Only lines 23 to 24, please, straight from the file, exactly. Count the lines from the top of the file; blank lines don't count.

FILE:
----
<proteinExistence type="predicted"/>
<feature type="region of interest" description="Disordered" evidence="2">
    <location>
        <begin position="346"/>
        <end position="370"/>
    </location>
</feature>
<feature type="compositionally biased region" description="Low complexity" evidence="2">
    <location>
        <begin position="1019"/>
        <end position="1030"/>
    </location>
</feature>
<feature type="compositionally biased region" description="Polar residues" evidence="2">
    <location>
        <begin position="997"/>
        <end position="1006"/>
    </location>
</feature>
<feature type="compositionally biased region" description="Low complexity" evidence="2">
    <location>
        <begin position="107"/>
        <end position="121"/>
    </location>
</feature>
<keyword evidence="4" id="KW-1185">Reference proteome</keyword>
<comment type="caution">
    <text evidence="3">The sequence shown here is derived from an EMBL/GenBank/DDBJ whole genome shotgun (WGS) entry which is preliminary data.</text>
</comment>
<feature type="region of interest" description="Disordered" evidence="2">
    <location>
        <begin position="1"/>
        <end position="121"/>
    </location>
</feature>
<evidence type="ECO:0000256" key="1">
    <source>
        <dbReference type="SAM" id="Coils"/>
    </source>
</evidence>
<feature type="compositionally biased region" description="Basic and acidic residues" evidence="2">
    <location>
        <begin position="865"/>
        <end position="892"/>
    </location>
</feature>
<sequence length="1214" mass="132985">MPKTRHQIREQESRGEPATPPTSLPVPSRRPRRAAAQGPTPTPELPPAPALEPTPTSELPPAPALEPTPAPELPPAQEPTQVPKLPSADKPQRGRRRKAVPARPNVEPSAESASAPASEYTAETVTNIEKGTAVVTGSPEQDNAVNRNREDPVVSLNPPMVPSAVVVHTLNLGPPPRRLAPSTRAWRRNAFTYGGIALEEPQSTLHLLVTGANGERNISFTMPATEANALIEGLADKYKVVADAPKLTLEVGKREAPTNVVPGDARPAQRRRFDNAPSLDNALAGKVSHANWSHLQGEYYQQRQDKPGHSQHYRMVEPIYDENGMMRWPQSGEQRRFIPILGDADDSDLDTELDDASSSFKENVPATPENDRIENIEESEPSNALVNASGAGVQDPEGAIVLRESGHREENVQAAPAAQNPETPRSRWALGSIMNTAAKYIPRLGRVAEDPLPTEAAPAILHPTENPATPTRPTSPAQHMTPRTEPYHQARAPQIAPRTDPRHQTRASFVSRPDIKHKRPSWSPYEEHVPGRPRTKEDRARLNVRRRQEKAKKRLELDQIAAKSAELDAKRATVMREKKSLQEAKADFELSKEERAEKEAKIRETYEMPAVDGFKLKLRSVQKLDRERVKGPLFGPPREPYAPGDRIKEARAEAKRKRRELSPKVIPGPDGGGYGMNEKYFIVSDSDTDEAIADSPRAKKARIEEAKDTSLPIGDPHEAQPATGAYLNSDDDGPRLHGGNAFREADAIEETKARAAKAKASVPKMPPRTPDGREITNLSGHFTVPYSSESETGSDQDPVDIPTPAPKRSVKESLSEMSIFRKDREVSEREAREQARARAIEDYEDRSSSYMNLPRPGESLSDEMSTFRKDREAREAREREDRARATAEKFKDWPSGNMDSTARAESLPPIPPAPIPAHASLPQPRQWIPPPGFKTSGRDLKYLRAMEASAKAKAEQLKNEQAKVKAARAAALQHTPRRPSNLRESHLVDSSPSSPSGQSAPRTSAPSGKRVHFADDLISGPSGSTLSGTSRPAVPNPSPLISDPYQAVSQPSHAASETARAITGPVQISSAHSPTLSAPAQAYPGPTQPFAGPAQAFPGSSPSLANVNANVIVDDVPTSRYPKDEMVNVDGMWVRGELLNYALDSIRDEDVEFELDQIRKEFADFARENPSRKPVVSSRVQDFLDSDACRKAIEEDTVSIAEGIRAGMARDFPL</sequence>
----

        <end position="121"/>
    </location>